April 28, 2004 | By: Ellen Brightwell

Insect attacks diminish the pleasure of vegetable and flower gardening. However, following some simple practices can reduce these pest problems.

“Knowing what’s going on in your garden is the key to successful pest management,” said Ric Bessin, Extension entomologist for the University of Kentucky College of Agriculture.  “Regularly inspect your garden to keep small pest problems from becoming larger ones.”

Bessin said monitoring a flower or vegetable garden for insect pests involves more than a casual walk through the area.

“Thoroughly check plants, because many common garden pests stay on the undersides of leaves. It’s a good idea to carefully inspect plants at least once a week for insect pests or signs of problems,” he explained.

Dry, black fecal pellets indicate the presence of tomato hornworms and some armyworms. Missing or damaged leaves are evidence of insects with chewing mouthparts including caterpillars, beetles or grasshoppers. Early spring hand removal is one way to eliminate insect pests when populations are small.  This practice often pays dividends by mid-summer.

“To protect eggplant, tomato and potato plants, simply knock sluggish Colorado potato beetles into a bucket of soapy water as they emerge from the winter,” Bessin said.  “Hand-remove Japanese beetles from small plants in mid-summer. Removing the first Japanese beetles to attack plants discourages others from visiting your garden.”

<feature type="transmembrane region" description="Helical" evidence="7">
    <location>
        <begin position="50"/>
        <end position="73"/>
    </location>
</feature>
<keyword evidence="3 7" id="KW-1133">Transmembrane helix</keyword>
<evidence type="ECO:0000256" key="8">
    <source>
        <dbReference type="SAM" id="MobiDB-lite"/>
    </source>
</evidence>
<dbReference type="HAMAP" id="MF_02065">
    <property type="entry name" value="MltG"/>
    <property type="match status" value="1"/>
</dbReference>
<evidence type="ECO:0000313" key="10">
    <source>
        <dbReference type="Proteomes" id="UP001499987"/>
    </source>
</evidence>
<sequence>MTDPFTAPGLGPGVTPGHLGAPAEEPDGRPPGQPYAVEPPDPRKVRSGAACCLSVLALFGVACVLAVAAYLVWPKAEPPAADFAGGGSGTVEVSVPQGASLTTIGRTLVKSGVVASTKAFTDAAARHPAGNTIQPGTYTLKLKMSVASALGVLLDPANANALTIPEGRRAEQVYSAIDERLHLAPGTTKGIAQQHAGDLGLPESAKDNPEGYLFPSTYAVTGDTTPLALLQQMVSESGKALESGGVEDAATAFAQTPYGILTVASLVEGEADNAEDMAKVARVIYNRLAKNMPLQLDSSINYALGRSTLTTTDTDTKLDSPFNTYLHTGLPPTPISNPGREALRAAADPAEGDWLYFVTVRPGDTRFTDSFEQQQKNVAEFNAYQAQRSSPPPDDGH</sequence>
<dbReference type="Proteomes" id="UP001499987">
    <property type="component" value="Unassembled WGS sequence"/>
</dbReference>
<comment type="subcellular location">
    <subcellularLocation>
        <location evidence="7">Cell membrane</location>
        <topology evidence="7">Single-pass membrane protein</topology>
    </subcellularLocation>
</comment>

Sanitation is a very effective way to keep pests out of the flower or vegetable garden because many insects can find food and shelter in aging plants, weeds and vegetative residue, according to Bessin.

“Keep garden areas clean throughout the year, not just during the growing season,” he said.  “Compost vegetable garden residues or thoroughly work them into the soil immediately after the final harvest.  Do not wait until fall, because this gives pests time to continue to develop and cause problems.”

Removing crop residue this season can reduce pest and disease problems next year because insects can survive the winter insulated in leftover garden remains and weeds.  In addition, destroying cucumber and melon residues keeps cucumber beetles from storing disease organisms in their gut during the winter and starting disease cycles the following year.

Another simple way to reduce insect problems is to use barriers and devices to exclude insects in the home garden. Exclusion devices can include putting rings cut from empty plastic soda bottles into the ground around tender seedlings to reduce cutworm damage. Use row covers to protect cucumber, melon and squash seedlings from cucumber beetles feeding and disease transmission. Another practice is to use barriers of earth, wood ash, sawdust or copper strips around bedded plants to exclude slugs.

“When weather conditions permit, planting early might lessen potential insect problems in the garden,” Bessin said.  “Using early planting dates can reduce mid-summer insect problems, especially when those pests don’t spend the winter in Kentucky.”


Writer: Ellen Brightwell 859-257-4736 ext. 257
Source: rbessin@uky.edu Ric Bessin 859-257-7456